Demand for natural gas is likely to prove strong for several more years, and the fuel should maintain its market share in the electricity mix despite a transition to renewable sources of power such as wind and solar, Raymond James & Associates Inc. analysts said.
“We believe that gas-fired generation has room to grow on an absolute basis — in the U.S. and globally — at least through 2025,” the analysts said in a report Monday. “Renewables are poised for much greater share gain than gas, and the energy transition megatrend is likely to set the stage for ‘peak gas’ in the long run. But, for now, it would be premature to write the obituary for gas.”
Coal has and likely will continue to lose share to renewables, while gas maintains its position. Consumption of natural gas on a global level is expected to grow as overall demand for electricity expands, said the Raymond James team led by Pavel Molchanov.
“Over the past two decades, there were only two years of decline — 2009 (financial crisis) and 2020 (Covid) — and both were less than 1%. In other words, there is not a zero-sum game for market share between the various electricity sources,” the analysts said.
“Over this same timeframe, gas and conventional hydro were both up in absolute terms while holding steady in share,” they added. “Nuclear was flattish in absolute terms while losing a bit of share. The standout winner was non-hydro renewables: wind, solar, plus smaller amounts of geothermal and biopower. This category quadrupled in absolute terms, and its share tripled — both, of course, from a small base.”
The analysts estimated that natural gas accounted for 23% of overall global power generation in 2010 and 2020, and they expect it to hold at that level through at least 2025. They projected gas’ share would dip slightly to 22% by 2030. Over the course of the current decade, they estimate consumption of natural gas will increase more than 13% due to overall increases in electricity needs.
Coal consumption, in contrast, is expected to drop 10% this decade and see its share fall from 35% in 2020 to 26% in 2030, as economically driven plant retirements in emerging markets add to the mandatory phase-outs in Europe and North America. Non-hydro renewables are expected to claim that lost share, rising from 12% in 2020 to 29% by 2030, the Raymond James team said.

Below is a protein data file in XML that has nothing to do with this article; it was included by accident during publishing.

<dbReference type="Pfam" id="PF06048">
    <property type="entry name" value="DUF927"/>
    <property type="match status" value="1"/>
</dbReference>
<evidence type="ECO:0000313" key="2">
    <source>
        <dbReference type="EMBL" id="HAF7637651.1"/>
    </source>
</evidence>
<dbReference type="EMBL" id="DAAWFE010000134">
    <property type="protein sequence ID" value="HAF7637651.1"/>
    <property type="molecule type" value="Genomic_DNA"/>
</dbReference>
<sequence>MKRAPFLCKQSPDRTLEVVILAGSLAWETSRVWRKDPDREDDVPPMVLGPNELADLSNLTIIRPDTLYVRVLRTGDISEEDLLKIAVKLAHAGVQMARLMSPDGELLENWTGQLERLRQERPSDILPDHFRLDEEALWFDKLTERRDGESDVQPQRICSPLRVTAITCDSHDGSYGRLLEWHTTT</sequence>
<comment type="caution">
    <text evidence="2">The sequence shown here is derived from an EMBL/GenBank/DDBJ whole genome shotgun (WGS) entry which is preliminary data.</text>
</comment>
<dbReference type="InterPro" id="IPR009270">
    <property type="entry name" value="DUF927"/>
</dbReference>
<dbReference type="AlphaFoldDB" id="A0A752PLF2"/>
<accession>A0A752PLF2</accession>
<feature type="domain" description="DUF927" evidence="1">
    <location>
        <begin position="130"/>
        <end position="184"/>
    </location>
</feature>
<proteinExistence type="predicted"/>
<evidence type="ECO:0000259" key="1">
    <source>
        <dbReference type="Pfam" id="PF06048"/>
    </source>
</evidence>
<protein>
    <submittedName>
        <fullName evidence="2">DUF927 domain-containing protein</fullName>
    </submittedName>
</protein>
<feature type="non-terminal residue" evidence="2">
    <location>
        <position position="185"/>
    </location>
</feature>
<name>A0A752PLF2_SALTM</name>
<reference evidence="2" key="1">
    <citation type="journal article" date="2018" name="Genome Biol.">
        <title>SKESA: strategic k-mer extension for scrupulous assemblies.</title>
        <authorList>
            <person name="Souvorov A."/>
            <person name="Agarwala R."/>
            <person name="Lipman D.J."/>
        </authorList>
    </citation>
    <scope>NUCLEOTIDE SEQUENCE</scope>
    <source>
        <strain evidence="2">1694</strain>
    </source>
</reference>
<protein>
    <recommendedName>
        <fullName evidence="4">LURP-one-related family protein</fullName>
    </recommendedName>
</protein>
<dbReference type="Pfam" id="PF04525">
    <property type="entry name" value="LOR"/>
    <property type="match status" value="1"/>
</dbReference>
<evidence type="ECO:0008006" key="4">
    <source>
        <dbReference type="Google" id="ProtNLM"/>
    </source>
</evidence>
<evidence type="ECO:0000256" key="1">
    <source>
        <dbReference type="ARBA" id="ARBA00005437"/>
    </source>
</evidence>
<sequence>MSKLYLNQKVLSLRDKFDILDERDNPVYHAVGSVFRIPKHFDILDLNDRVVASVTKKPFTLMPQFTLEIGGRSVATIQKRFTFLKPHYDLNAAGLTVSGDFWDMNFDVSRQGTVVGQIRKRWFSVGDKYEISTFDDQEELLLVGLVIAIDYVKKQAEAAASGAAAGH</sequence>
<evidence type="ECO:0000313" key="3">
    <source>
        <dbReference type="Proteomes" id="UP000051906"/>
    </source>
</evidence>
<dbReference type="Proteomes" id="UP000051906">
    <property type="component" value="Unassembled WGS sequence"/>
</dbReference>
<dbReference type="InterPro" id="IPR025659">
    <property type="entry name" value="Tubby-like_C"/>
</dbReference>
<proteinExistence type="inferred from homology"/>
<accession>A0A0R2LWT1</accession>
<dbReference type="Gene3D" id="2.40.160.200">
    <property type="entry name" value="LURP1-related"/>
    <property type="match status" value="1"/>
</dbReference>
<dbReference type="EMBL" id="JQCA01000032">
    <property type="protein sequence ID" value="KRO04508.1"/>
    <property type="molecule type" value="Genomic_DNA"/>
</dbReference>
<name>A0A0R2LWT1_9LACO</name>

Total electricity generation increased about 24% between 2010 and 2020, the analysts’ estimates show. Over this decade, “we assume that total generation will continue to grow at approximately the same pace as before, with vastly greater numbers of electric vehicles offsetting broader adoption of energy efficiency solutions,” they said.
In contrast to coal, “it is quite rare for gas to be explicitly targeted via regulatory measures. Also, the bulk of the world’s gas-fired power plants are less than 20 years old, which means that retirements are much less common than in coal. This translates into modest growth in absolute terms through 2025 and probably through 2030, with share continuing to hold steady,” the Raymond James team concluded.
In the near term, demand for natural gas in 2021 is robust, supporting strong prices and expectations for that to continue through the coming winter months. Sizzling summer heat is fueling domestic cooling needs, while demand from both Asia and Europe, where storage levels are depleted, continues to drive robust levels of U.S. liquefied natural gas exports.
New York Mercantile Exchange natural gas futures prices are up more than 60% in 2021. Prompt month prices have hovered near $4.00/MMBtu in recent weeks.
The Raymond James team in July modeled 2021 Henry Hub prices to average $3.50, up 13% from its prior forecast. Prices in 2022 are projected to average $4.00, up 20%.
The Energy Information Administration (EIA) similarly raised its Henry Hub price outlook. In the July edition of the agency’s Short-Term Energy Outlook, the EIA lifted its projected average Henry Hub spot price to $3.21 for 2021, a 14-cent increase over the previous month’s projections.
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